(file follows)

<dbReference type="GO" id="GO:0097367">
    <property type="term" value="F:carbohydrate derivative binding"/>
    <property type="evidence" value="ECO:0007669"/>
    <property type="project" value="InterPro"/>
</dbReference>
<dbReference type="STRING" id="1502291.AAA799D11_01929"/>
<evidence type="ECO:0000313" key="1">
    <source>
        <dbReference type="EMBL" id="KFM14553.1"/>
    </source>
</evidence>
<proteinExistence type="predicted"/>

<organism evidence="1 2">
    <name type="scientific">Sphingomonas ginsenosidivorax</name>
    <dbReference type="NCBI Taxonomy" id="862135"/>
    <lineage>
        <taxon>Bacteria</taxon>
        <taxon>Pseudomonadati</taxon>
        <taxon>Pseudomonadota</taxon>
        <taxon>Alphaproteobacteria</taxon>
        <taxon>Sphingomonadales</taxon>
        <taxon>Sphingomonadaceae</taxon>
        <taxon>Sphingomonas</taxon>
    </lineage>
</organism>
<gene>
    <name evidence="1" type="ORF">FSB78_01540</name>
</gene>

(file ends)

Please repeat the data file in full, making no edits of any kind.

<dbReference type="GO" id="GO:0097367">
    <property type="term" value="F:carbohydrate derivative binding"/>
    <property type="evidence" value="ECO:0007669"/>
    <property type="project" value="InterPro"/>
</dbReference>
<dbReference type="STRING" id="1502291.AAA799D11_01929"/>
<evidence type="ECO:0000313" key="1">
    <source>
        <dbReference type="EMBL" id="KFM14553.1"/>
    </source>
</evidence>
<proteinExistence type="predicted"/>

<organism evidence="1 2">
    <name type="scientific">Sphingomonas ginsenosidivorax</name>
    <dbReference type="NCBI Taxonomy" id="862135"/>
    <lineage>
        <taxon>Bacteria</taxon>
        <taxon>Pseudomonadati</taxon>
        <taxon>Pseudomonadota</taxon>
        <taxon>Alphaproteobacteria</taxon>
        <taxon>Sphingomonadales</taxon>
        <taxon>Sphingomonadaceae</taxon>
        <taxon>Sphingomonas</taxon>
    </lineage>
</organism>
<gene>
    <name evidence="1" type="ORF">FSB78_01540</name>
</gene>